Investment & Economic Snapshot April 2024

30 April 2024

As of April 2024

  • Risk aversion and moderating expectations for interest rate cuts pressure bond and equity markets.
  • Australian and US inflation data releases came in higher than expected as services inflation remains elevated.
  • Geopolitical tensions escalated as Iran launched over 300 rockets towards Israel, pushing gold to new all-time highs.
  • Hong Kong listed Chinese shares drove the Hang Seng Index into a bull market rising over 20% from the January lows.

Selected market returns, April 2024

Key market and economic developments in April 2024

Financial markets

Global Markets Pullback

After a robust start to the year, global markets experienced a pullback in April, with the MSCI World Index (USD) closing the month lower by 3.67%.

Global equity markets reacted negatively to inflation data that broadly surprised to the upside highlighting the stickiness of the last mile of the inflation fight. This led to a recalibration of interest rate expectations by markets as the outlook for interest rate cuts was again pushed further into the future. Additionally, an escalation in the conflict in the Middle East added impetus to the broader sell off. The US earnings season, however, did provide some support for markets in the second half of April.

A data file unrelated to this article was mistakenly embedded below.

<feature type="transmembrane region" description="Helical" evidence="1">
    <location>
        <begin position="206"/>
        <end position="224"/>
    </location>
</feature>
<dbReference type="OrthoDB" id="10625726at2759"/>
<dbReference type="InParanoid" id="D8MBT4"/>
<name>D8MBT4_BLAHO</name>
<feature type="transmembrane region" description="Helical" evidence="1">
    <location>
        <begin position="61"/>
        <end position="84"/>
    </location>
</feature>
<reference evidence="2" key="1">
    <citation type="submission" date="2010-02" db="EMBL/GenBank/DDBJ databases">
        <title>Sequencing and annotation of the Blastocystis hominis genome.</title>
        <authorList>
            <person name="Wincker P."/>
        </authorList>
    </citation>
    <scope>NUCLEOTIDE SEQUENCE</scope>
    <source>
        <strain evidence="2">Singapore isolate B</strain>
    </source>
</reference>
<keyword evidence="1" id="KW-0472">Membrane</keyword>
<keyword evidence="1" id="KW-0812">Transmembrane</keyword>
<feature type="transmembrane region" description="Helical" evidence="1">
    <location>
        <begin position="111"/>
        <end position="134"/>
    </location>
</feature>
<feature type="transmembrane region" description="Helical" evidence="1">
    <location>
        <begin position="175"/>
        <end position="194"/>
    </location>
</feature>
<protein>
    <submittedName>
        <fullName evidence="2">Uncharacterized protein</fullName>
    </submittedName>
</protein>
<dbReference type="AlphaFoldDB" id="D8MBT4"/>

In the local market, the Australian All Ordinaries closed lower in April by 2.7% pulling back from the all-time highs reached in March. Real estate and consumer discretionary shares led the declines followed closely by communications services and energy. Utilities had a strong month while the materials sector managed to remain flat.

Within the US share market, the sell off saw the S&P500 close 4.09% lower, while the Nasdaq similarly closed 4.51% down for the month. Small caps fared worse, with the Russell 2000 falling by 7.09%. Approximately 50% of S&P500 companies reported earnings during the month, with nearly three-quarters of results beating earnings per share expectations and approximately 60% beating revenue expectations according to Factset.

Earnings from mega-cap technology companies continued to be a major focus and while overall growth and earnings remained robust, forward guidance was mixed. Meta released strong earnings that beat expectations, but its shares dropped by over 10% on the same day as a result of softer forward guidance than the market had hoped. In contrast, the Alphabet (Google) share price responded to its results by gaining over 10% on the same day and 7.5% for the month, reaching a $2tr market cap.

European markets also ended the month lower with the Euro Stoxx 50 losing 3.19%. In contrast, the UK market reached a new all-time high as the FTSE100 gained 2.7%, buoyed by a weaker pound and investor reaction to a combination of slowing UK inflation and rising confidence that the Bank of England (BOE) will likely cut interest rates twice this year.

Asian equity markets had a larger dispersion of performances. The Nikkei 225 fell 4.9%, pulling back from the all- time highs reached in March. Chinese equities, however, had a strong month buoyed by an improving growth outlook and a rise in foreign investor flows. This helped the Hang Seng Index gain 7.4% and enter a bull market by rallying more than 20% from its January lows. The Chinese mainland CSI 300 produced a more modest gain of 2%.